To interpret the results contained in Table 12 it is relevant to recall the close similarity, which has already been commented upon, between the efflux of these ions and molecules from the central nervous system of this insect and the diffusion from the’ extracellular space in muscle demonstrated by Hill (1928). It was shown that in the case of a cylindrical muscle the diffusion from the extracellular space will be initially complex but will eventually follow a simple exponential with a half-time given by
formula
where r0 is the radius of the muscle and D′ the diffusion constant in the extracellular space. As has already been pointed out (Treherne, 1961e) Hill’s equation can be modified for a complex structure such as the abdominal nerve cord by representing it thus
formula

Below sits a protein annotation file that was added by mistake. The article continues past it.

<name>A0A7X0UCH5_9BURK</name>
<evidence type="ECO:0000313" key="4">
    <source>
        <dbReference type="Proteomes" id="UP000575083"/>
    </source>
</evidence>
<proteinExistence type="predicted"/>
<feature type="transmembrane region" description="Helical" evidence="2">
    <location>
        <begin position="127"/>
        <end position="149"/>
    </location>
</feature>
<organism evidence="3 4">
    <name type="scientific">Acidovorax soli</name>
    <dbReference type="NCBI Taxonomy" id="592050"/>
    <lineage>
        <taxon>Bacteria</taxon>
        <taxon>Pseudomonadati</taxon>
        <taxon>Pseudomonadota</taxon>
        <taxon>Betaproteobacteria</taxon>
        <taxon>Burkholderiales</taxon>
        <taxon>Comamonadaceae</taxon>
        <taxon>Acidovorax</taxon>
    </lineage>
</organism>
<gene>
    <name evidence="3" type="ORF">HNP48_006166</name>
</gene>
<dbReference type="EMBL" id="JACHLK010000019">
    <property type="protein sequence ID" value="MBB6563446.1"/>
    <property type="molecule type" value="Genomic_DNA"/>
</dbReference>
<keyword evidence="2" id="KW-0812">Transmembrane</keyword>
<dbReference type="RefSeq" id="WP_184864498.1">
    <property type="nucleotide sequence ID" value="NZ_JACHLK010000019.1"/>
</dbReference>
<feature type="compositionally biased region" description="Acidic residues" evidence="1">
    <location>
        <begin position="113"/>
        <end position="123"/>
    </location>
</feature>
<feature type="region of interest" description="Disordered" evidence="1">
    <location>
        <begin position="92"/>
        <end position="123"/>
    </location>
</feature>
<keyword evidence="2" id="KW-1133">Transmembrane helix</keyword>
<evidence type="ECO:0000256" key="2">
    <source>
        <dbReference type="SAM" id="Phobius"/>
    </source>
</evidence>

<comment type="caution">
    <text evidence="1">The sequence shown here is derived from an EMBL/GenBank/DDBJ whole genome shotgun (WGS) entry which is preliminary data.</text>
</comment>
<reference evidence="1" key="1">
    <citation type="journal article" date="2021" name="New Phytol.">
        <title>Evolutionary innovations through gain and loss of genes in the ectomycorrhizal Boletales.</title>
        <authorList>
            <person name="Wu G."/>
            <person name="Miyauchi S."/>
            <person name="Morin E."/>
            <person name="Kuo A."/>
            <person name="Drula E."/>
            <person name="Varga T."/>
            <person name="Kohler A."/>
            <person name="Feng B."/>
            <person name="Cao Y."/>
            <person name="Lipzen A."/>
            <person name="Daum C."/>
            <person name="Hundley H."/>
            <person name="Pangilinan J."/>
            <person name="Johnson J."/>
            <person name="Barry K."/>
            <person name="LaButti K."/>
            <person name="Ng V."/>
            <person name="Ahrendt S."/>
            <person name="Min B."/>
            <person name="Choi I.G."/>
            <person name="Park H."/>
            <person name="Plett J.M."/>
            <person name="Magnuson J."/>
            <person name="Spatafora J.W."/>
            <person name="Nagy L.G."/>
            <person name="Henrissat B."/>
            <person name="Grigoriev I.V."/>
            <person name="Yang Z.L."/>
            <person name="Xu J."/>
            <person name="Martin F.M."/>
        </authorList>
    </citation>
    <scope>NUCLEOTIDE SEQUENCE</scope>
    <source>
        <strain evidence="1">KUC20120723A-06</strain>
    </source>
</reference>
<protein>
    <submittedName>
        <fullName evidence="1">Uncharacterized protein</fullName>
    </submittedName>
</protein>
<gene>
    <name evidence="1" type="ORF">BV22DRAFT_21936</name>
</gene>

where a is some constant. The term I/t0.5 is therefore proportional to the diffusion constant in the extracellular spaces of this complex structure. The plot of I/t0.5 against D, the free-diffusion constant, in Fig. 13 illustrates the relation between the movements of the ions and molecules in the extracellular spaces and those occurring in free solution. If the diffusion in the extracellular spaces was unrestricted then it would be expected that there would be a linear relation between D and I/t0.5 for it is reasonable to suppose that a would remain constant under these conditions. The results illustrated in Fig. 13 show that there is not a simple linear relation for all the substances between the diffusion in the extracellular spaces and that in free solution. Clearly the three cations diffused more slowly than would be expected on the basis of their free-diffusion constants. The remaining non-electrolytes, chloride and tritiated water can, however, be related by a line such as the continuous one shown in Fig. 13. The actual theoretical relationship which would be expected if the diffusion in the extracellular spaces was unrestricted cannot be calculated without a knowledge of the factors contained in the constant a. A relation can, however, be calculated if it is assumed that the movement of the tritiated water molecules approximated to that in free solution. This assumption is not necessarily strictly valid but forms the basis for a minimum estimate of the relation to be expected. On this assumption the following equation for freely diffusing molecules and ions should hold